On Writing

Published on February 28th, 2014 | by Aya de Leon


How Being A Mom Helped AYA DE LEON Thrive At Writers Conferences

A couple weekends ago, I attended the San Francisco Writers Conference for the first time.  I presented on panels, read my work and pitched my novel to agents.  It was the best Valentine’s Day gift ever. I’m reflecting on all the reasons why, as a parent, this is such a rare and precious occasion, but also how being a parent has helped me thrive at writers conferences.

Becoming a mom is a little like moving from a big city to a small suburb.  Your old life is still there, going along without you.  You can read about it on the internet, but you can’t actually inhabit it anymore.  As a writer, you can still manage to write.  You scribble notes on a napkin, you get that uber productive 45 minutes on the computer while the baby is asleep (I used to write with my daughter on my chest in a sea of dirty dishes).  But the thing most parents can’t manage during their children’s early years is that writer’s nightlife.  The readings, the panel discussions, the critique groups, and the conferences.  Writer conferences are magical, because they bring hundreds of people into one spot for a weekend or more to focus on writing.  Editors, publishers, agents, publicists, writers, teachers, fans, and others come together to create a magical world where all everybody cares about is books.

When you become a parent, conferences become scarce either because you don’t have the time (i. e. childcare) or you don’t have the money.  I used to attend writers conferences all the time, but in the four years since my daughter was born, I’ve managed to attend three locally and one out of town.  And I could only afford it because, as a faculty member at UC Berkeley, I was able to get funds to go to three of the four.

I paid for the first one out of pocket.  In 2010, when I still thought I was writing a thriller, I went to Bouchercon, which happened to be in San Francisco that year–local for me.  I patched together a zany childcare schedule which had my baby daughter on site with me, breastfeeding at times. I was determined to inhabit my old writers life.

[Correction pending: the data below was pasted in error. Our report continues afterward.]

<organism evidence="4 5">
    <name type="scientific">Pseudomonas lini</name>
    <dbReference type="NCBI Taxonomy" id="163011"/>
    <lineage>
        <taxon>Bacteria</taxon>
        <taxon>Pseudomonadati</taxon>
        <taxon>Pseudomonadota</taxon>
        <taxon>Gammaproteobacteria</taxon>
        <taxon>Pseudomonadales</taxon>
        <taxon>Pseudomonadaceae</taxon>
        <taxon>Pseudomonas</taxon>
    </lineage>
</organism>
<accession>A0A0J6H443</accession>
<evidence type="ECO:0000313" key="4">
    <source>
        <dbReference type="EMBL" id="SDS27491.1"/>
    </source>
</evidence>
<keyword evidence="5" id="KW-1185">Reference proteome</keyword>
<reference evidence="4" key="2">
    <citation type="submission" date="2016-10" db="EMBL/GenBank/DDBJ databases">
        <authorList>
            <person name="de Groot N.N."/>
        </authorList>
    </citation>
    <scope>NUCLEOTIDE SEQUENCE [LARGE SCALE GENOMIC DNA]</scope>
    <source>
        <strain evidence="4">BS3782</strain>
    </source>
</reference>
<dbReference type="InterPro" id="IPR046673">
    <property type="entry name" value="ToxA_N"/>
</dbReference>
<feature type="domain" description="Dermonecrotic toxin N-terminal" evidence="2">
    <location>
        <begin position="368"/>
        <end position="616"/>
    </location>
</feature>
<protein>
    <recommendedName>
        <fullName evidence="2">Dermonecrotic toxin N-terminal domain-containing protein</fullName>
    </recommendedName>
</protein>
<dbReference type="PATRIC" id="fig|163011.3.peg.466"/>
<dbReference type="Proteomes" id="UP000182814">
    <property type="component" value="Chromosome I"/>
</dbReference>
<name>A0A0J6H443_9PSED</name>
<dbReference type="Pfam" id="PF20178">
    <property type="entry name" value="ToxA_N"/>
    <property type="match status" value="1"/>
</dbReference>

It was hard to focus, impossible to sink fully into the experience, and a logistical nightmare.  But I found it incredibly rewarding.  This was, in part, because two things had changed for the better.  First of all, I was grateful for every bit of information and each conversation with another adult writer.  This was predictable, but the second change was totally unexpected: as a mom, I was more outgoing and optimistic about making connections.  This was directly related to having a baby.  For nearly a year, I had walked around the world with a little adorable person on my chest.  Everywhere I went, people lit up, walked toward me with a huge smile on their face, stopped to talk to me, paid me compliments about my child’s cuteness.  Let’s be clear—they weren’t actually complimenting me or happy about me.  Even all the positive attention I had received during the nine months of my pregnancy was never about me; I was merely the vessel or the pedestal conveying the object of their interest.  But having all that delighted energy coming in my direction had accustomed me to talking to strangers, and expecting a positive response.  At Bouchercon, I was more gregarious and bold about interacting with people than ever before.  At the end, I asked two women I’d never met before to form a writers group with me because we seemed to have a good connection.  It worked out well, and we’re still meeting.

My daughter is four now.  People still have sweet things to say about her, but I don’t have the same vantage point on all the eyes lighting up because she’s not living on my chest these days.  Still, I appreciate the lessons I learned that first year of motherhood.  I was thrilled to take an optimistic perspective and an expectation of making good connections into the  SF Writers Conference that weekend.

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About the Author

Aya de León teaches creative writing in the African American Studies Department at UC Berkeley. Kensington Books publishes her award-winning feminist heist series, which includes SIDE CHICK NATION, the first novel published about Hurricane Maria in Puerto Rico. In May 2020, Aya published her first children’s chapter book, EQUALITY GIRLS AND THE PURPLE REFLECTO-RAY, about an Afro-Latina girl who uses her superpowers to confront the president’s sexism. In December 2020 Kensington published her first standalone novel, A SPY IN THE STRUGGLE, about FBI infiltration of an African American organization fighting for climate justice and Black lives. Her work has also appeared in Harper’s Bazaar, Ebony, Guernica, Writers Digest, Bitch Magazine, Mutha Magazine, VICE, The Root, Ploughshares, and on Def Poetry. In 2020, Candlewick will publish her first YA novel, a Black/Latina spy girl book called UNDERCOVER LATINA. She is an alumna of Cave Canem and VONA. Visit her online at ayadeleon.com, on Twitter at @ayadeleon, Facebook or Instagram at @ayadeleonwrites, where she writes about race, class, gender, sexuality, culture and climate.

One Response to How Being A Mom Helped AYA DE LEON Thrive At Writers Conferences

  1. Thanks so much for this post! When my daughter was a baby, I also found myself engaging more with strangers, and also with regulars in my life. Oddly, being pregnant and having a baby completely changed my relationship with men in their 50s and 60s. We had more lively and involved conversations, and I got to see their faces soften when they shared their memories of their (now grown) kids. You’ve inspired me to take some time to write about this – thanks.

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